20200116 Bishop Wright

At first glance, GOP gubernatorial candidate Thomas Wright’s pick of retiring U.S. Rep. Rob Bishop to be his lieutenant governor running mate -- announced Thursday -- may appear odd.

With the biggest question being, “Why in the world would Bishop even want to be anyone’s LG -- a second-place office?”

But upon further reflection -- and isn’t that what political reporters like me love to do -- Wright’s pick borders on political strategy genius.

I’ll keep my arguments in favor of Bishop taking second on the ticket for a moment.

First, here are reasons why Wright’s Bishop pick is thoughtful and cagey:

-- Bishop on the ticket, and on the ticket early, gives Wright access now to much of Bishop’s $295,000 federal U.S. House campaign account. Now, Bishop may not want to give Wright all of that money. While Bishop can’t take that money for himself, he can give campaign money to a Utah state candidate, or a non-profit.

And he may want to start some kind of Bishop foundation at a local university or such.

But Bishop is likely to give Wright a lot of that cash, and help the Wright/Bishop ticket just like Enid Greene coming on to then-GOP gubernatorial candidate Nolan Karras’ ticket in 2004 helped that campaign financially.

-- Wright defines himself as a strong conservative, and while he was party chairman and has good relations with arch-conservative Republicans in the state, Bishop is a proven right-winger. And past state delegates love Bishop, as has been seen in recent Republican conventions.

Thus, Wright shores up his conservative base by bringing Bishop on board. Bishop will be especially helpful with 1st Congressional District GOP delegates, since they have supported Bishop strongly in the past.

-- A Wright/Bishop ticket has a shot -- a long shot, maybe, but a shot -- at getting 60 percent of the delegate vote in an early-May state GOP convention. With 2,400 delegate votes, the pair could eliminate all other contenders in convention -- and be the sole pick of the delegates, a good campaign point in the primary election.

-- GOP candidate Greg Hughes says he will not gather signatures, putting all of his hopes on the 4,000 state GOP delegates, who will be picked in mid-March GOP percent caucuses, or neighborhood meetings.

If Hughes can’t get at least 40 percent of the delegates, he’s out of the race. And a Wright/Bishop ticket is not good news for Hughes in convention.

-- Wright is collecting 28,000 signatures of registered Republicans to guarantee himself (and his LG) a spot on the late June closed Republican primary, regardless of what happens in the convention.

Also collecting signatures are four other GOP candidates: Former Gov. Jon Huntsman; current Lt. Gov. Spencer Cox; Salt Lake County Councilwoman Aimee Winder Newton; and hi-tech millionaire Jeff Burningham.

Wright has hired Utah’s premiere signature-gathering firm to help him get his signatures. And since the firm will only work for one candidate in a certain race, none of the other serious candidates can hire that firm.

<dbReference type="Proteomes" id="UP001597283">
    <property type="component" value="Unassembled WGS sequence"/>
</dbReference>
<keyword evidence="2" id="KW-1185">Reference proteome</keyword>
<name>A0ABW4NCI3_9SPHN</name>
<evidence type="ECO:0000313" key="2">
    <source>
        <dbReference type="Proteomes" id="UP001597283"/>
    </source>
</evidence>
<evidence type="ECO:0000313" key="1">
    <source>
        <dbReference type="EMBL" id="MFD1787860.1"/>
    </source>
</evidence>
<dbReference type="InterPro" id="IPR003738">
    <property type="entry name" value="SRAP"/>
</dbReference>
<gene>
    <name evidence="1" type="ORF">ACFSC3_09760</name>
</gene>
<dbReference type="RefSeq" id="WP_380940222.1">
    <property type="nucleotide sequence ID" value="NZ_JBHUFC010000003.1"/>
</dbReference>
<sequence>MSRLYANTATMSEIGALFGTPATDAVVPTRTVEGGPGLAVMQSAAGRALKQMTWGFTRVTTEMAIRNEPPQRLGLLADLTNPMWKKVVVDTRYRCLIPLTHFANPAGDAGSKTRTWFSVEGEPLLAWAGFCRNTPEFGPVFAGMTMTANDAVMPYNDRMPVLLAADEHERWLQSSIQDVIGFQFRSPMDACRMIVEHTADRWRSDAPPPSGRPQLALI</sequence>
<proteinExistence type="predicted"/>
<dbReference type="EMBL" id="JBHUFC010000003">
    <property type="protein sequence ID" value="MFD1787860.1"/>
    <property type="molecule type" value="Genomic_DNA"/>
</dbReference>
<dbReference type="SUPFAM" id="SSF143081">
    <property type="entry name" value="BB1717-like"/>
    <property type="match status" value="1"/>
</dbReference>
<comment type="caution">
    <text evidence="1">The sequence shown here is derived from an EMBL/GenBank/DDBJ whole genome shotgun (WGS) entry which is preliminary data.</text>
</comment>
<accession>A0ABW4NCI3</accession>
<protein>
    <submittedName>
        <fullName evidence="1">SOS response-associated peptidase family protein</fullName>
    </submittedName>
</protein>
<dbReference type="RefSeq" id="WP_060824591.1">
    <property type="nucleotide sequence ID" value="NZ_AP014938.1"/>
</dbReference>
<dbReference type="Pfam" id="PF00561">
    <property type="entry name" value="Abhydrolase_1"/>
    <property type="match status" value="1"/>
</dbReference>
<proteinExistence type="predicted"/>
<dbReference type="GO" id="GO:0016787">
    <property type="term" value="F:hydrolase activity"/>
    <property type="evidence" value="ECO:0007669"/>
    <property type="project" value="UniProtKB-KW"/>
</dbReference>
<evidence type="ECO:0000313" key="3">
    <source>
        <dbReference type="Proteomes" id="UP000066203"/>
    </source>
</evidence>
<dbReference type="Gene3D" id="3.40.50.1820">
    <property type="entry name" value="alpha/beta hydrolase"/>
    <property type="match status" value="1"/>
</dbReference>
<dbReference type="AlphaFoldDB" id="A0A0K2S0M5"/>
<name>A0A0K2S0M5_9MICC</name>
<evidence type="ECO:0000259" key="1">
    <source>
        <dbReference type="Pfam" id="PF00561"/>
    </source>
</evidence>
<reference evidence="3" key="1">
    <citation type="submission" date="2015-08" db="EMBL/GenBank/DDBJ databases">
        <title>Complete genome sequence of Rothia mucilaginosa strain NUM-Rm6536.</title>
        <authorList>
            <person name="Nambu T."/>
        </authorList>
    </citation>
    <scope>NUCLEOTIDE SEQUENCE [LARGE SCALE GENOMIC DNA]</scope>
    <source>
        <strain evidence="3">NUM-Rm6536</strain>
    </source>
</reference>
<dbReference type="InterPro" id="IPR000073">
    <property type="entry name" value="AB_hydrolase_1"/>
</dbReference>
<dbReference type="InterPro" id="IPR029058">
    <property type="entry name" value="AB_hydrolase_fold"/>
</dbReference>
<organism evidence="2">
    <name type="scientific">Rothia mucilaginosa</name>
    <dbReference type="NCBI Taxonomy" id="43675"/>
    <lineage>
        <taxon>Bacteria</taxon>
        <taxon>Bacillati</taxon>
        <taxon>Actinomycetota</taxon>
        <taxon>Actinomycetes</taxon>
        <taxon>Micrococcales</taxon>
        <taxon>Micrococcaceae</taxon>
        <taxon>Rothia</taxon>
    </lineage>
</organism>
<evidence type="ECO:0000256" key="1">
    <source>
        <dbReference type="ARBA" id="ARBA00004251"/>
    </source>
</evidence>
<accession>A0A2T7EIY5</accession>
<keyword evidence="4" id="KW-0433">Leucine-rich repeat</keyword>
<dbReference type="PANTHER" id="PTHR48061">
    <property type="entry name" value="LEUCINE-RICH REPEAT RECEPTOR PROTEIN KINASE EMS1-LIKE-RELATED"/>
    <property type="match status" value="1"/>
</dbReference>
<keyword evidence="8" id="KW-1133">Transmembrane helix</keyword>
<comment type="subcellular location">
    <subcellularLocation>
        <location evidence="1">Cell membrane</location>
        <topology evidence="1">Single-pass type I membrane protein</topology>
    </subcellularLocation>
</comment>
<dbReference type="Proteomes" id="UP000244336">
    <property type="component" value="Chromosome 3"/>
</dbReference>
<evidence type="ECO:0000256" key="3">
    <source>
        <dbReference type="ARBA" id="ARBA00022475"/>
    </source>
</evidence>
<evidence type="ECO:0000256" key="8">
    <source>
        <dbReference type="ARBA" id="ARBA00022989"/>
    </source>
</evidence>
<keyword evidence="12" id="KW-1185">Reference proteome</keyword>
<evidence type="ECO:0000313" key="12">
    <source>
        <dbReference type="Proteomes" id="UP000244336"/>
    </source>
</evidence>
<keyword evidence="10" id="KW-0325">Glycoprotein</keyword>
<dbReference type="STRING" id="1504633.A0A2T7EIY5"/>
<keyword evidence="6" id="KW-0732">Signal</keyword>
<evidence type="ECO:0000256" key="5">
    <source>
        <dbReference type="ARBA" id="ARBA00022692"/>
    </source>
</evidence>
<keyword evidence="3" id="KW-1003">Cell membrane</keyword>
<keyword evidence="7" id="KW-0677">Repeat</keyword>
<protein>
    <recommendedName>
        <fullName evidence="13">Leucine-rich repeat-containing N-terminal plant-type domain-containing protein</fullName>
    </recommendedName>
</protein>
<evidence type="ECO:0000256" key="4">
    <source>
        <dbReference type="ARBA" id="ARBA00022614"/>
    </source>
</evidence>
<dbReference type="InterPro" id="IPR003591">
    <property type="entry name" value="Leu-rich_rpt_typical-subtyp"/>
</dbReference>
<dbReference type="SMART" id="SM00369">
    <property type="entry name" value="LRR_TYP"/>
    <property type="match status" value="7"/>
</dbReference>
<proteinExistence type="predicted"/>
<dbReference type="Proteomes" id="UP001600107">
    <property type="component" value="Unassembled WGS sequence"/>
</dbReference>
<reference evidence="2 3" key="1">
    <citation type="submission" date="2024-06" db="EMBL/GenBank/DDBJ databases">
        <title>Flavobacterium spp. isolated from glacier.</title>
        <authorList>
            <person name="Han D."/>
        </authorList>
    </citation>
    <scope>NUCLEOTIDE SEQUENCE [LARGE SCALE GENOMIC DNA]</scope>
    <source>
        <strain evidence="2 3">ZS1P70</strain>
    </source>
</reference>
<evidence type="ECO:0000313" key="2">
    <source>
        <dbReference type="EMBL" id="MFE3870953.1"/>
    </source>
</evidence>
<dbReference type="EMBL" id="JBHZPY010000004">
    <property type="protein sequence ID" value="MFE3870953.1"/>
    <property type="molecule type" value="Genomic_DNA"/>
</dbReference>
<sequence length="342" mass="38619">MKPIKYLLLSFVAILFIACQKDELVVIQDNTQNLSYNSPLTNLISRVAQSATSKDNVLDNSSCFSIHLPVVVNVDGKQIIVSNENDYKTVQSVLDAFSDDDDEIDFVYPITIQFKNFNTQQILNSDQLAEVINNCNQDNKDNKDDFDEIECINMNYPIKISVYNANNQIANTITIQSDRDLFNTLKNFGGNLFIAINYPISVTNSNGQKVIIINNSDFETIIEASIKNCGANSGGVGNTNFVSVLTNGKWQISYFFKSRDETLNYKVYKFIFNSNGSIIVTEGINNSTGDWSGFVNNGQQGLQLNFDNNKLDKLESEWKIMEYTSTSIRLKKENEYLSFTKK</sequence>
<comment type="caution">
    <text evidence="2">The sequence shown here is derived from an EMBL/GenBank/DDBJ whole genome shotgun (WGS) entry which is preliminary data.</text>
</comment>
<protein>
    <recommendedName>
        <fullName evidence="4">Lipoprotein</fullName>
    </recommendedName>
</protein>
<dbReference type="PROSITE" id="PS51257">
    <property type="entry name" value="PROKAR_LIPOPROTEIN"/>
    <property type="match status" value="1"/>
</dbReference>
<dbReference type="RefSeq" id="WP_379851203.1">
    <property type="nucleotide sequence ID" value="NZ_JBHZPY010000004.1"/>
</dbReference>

Thus, Wright has locked out the other four gubernatorial candidates who seek signatures from that firm, giving Wright a leg up there.

Several of the other candidates will clearly have to use mostly volunteers to gather signatures -- and that is risky.

Without a good, paid signature drive, one or two of the other four signature candidates may not reach the 28,000 needed to make the primary.

They will all likely go to the convention, but as we’ve detailed only two can come out there -- or maybe just one.

Bishop likely has an extensive file of GOP voters who’ve supported him in his U.S. House races. Now Wright can use that file to gather signatures in the 1st District, which makes up about one-fourth of the state’s population. And the 1st District is overwhelmingly Republican -- a lot of potential signatures there.

A GOP voter’s signature can only be counted once in any race, so getting signatures early is key to reaching 28,000.

Bishop’s files can also be used by the Wright/Bishop ticket to encourage those previous-Bishop supporters to run for state delegate.

-- Two folks can always do more work than one, so picking Bishop so early in the campaign (often, LGs aren’t picked until the convention itself, or just a few days before), Wright now can call on Bishop to contact delegates, fund raise, seek endorsements (about every Utah GOP leader and his dog has endorsed Bishop at one time or another), and so on.

-- Even though he proudly sports a bald head, Wright is a relatively young man and certainly not well known to Utah voters, even rank and file Republicans.

But Bishop is well-known, having been in the U.S. House since 2003, and getting much press when he was chair of the House Natural Resources Committee for several years.

Bishop, at 68, is a veteran, proven GOP leader, bringing gravitas to a Wright/Bishop ticket.

Now, why in the world would Bishop even want to be LG?

Well, it’s better than retirement -- at least in his mind.

Bishop was clearly having second thoughts about his decision to retire from the House this year -- he wants to still be in the fight somehow.

Bishop was thinking about running for governor, but announced he was not and said he was supporting Wright. Now we see Wright likely had Bishop in his pocket for some time.

But it’s very unlikely Republicans can win a majority in 2020 in the U.S. House; and even if lightning strikes, Bishop is term-limited out of his Natural Resources chairmanship.

As LG in a Wright administration, Bishop could take on public lands issues -- his forte -- and work with the Legislature (where years ago he was speaker) and Congress in what could be a glorifying achievement -- getting the U.S. government to give control of federal lands in Utah to the state.

So, a very smart political move for Wright to pick Bishop as his running mate.

Now we’ll see how this impacts the 2020 crowded GOP gubernatorial field.